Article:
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Ambassador Praises Maryland Guard Efforts in Bosnia

U.S. Ambassador to Bosnia-Herzegovina Charles English shakes hands with the Lt. Col. John McVicker, commander of the Maryland Air National Guard’s 175th Civil Engineer Squadron during a visit to the Vuk Karadzic primary school in Vlasenica, Bosnia-Herzegovina July 24, 2008. The school was in the process of being renovated by members of the Maryland National Guard as part of a humanitarian civic action project under the auspices of the National Guard’s State Partnership Program. (U.S. Air Force photo by Tech. Sgt. David D. Speicher)

U.S. Ambassador to Bosnia-Herzegovina Charles English shakes hands with the Lt. Col. John McVicker, commander of the Maryland Air National Guard’s 175th Civil Engineer Squadron during a visit to the Vuk Karadzic primary school in Vlasenica, Bosnia-Herzegovina July 24, 2008. The school was in the process of being renovated by members of the Maryland National Guard as part of a humanitarian civic action project under the auspices of the National Guard’s State Partnership Program. (U.S. Air Force photo by Tech. Sgt. David D. Speicher)

VLASENICA, Bosnia-Herzegovina -- The U.S. Ambassador to Bosnia-Herzegovina, Charles English, today praised Maryland Air National Guard efforts at two construction sites in the former Yugoslav republic.

Seventy-two members of the Maryland Air National Guard's 175th Wing are in Bosnia taking part in a civic construction mission under the auspices of the National Guard's State Partnership Program.

"Whether it's Iraq or Afghanistan or flooding in Maryland or here in Bosnia and Herzegovina, the Maryland Guard always does an incredible job," said Ambassador English, who has served as the U.S. ambassador to Bosnia since 2007.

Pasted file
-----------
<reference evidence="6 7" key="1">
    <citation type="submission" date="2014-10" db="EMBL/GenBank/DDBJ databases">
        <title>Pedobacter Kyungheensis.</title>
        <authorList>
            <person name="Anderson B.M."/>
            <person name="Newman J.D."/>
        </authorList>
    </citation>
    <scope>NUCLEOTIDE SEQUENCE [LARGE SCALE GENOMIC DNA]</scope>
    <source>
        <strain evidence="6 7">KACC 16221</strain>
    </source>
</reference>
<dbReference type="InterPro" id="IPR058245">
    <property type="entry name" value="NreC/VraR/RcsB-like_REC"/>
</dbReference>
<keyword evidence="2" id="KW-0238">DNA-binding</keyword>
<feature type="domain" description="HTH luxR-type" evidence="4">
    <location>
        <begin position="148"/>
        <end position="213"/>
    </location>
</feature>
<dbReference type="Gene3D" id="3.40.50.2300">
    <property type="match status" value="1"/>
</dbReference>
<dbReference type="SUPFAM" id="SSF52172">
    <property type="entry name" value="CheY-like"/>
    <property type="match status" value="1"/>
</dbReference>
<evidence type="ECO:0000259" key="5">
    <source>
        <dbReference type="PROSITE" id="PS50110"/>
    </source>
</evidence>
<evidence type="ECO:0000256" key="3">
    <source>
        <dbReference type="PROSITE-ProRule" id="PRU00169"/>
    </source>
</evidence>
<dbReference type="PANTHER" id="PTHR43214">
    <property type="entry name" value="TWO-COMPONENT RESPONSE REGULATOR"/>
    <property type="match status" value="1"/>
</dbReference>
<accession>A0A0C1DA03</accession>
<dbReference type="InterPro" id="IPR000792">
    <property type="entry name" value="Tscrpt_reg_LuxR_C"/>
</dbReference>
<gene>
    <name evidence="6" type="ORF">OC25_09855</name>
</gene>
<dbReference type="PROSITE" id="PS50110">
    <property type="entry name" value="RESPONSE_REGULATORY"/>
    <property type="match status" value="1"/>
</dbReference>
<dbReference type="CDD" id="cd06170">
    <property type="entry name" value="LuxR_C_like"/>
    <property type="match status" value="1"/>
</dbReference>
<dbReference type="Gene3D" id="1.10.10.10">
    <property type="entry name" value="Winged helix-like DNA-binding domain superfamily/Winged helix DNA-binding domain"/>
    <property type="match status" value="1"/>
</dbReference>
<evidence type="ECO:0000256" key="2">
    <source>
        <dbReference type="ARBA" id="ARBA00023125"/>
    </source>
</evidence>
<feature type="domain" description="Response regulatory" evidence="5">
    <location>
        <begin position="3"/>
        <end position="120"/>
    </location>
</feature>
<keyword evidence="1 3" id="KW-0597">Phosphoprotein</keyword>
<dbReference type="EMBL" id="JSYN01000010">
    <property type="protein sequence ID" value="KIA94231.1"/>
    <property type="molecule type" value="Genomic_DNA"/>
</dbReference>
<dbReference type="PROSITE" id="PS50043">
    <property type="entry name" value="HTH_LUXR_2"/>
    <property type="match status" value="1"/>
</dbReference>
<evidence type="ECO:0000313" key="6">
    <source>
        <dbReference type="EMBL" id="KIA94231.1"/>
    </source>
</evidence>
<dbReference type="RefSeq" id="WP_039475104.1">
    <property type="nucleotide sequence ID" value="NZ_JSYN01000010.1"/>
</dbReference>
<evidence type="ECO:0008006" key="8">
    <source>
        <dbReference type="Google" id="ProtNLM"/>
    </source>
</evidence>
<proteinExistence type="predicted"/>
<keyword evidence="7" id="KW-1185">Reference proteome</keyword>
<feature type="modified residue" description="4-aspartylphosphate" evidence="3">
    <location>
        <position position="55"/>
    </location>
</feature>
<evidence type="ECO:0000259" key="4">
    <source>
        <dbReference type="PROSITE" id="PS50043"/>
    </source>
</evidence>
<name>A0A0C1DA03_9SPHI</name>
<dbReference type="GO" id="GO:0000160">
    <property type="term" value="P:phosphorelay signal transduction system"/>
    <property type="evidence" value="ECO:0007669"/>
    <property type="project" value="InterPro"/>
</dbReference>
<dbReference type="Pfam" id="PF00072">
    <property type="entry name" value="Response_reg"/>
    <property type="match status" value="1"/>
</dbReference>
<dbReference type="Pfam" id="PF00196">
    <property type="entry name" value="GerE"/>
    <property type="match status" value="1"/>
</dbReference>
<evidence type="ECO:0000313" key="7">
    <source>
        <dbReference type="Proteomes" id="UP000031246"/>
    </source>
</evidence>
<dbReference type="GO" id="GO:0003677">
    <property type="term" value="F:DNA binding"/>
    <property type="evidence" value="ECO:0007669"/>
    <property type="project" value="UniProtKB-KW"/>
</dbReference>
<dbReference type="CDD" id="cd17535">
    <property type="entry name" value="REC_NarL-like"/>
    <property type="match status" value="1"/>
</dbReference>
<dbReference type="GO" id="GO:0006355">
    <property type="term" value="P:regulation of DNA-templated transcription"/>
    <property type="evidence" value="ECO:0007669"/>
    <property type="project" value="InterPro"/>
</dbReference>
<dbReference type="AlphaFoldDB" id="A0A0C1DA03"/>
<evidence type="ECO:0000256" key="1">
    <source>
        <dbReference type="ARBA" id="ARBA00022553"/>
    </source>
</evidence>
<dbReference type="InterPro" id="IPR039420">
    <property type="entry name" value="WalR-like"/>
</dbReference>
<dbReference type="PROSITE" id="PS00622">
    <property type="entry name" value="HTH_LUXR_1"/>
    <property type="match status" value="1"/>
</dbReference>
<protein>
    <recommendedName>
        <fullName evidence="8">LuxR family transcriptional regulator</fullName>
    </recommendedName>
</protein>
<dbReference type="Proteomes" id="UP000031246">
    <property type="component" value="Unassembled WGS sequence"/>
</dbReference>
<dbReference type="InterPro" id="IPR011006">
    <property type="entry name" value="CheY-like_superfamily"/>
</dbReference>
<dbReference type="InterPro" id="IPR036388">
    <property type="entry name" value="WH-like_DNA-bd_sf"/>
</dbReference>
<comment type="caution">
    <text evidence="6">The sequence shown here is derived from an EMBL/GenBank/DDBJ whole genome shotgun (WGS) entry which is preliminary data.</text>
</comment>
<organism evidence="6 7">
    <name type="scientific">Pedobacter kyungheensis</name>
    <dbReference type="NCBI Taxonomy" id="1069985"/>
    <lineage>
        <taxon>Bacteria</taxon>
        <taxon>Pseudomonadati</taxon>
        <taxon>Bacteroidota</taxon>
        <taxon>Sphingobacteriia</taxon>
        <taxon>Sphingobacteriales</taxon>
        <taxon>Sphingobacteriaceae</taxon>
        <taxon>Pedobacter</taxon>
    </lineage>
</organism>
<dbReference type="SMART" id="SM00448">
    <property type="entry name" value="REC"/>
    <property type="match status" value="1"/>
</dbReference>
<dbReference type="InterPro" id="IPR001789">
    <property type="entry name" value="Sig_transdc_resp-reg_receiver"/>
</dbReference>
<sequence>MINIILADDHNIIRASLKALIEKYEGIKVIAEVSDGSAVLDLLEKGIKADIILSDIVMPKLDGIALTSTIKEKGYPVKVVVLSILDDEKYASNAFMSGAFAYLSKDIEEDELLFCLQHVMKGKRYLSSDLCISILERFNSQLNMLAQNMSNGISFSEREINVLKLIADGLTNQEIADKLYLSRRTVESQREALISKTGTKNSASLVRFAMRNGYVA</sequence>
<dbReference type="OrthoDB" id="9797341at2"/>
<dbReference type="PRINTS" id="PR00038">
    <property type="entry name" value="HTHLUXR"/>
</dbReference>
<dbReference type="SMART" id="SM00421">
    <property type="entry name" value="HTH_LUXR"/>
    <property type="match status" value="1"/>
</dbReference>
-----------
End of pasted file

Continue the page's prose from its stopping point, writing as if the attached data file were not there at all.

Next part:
As the name implies, the program partners U.S. states with foreign governments to establish long term military-to-military contacts to promote interoperability and support democratic institutions. Maryland is currently one of the few states that is partnered with two countries: Bosnia and the Baltic nation of Estonia..

Ambassador English also emphasized the significance of the State Partnership Program.

"I cannot overstate the importance of the contributions of the State Partnership Program between Maryland and Bosnia-Herzegovina," he said. "Each month they enhance their cooperation through sharing professional experiences and exchanges, such as this project."

The current deployment involves renovating the Vuk Karadzic primary school in the town of Vlasenica, located approximately 60 kilometers northeast of Sarajevo, and a memorial to three American diplomats and their French driver who were killed while attempting to cross Mount Igman, near Sarajevo, in 1995. Maryland Air Guard civil engineers are working cooperatively with the Bosnian Army Engineer Battalion during the deployment.

The unit began arriving in Bosnia on July 13, and most members will stay through July 25, when troops from the California Air National Guard will take their place. Approximately 15 of the Maryland engineers will stay on to provide continuity and see the projects through to completion.

The project in Vlasenica involved gutting and renovating a 33,000-square-foot structure, and included renovating the electrical system and installing a smoke detection system, new public address system, back-up power generators, and ceilings. The Maryland engineers also did some minor plumbing and masonry repairs and installed new interior doors and windows.

The Mount Igman project involved improving a 4,500-foot long mountain road, performing erosion control at the memorial site along the road, and masonry and concrete construction.

This is the second major humanitarian assistance deployment the Maryland Air National Guard has conducted to Bosnia under the State Partnership Program. In 2006, the 175th Medical Group deployed to the Srebrenica area of Bosnia, where they provided medical care to more than 2,000 civilians at 14 remote villages.

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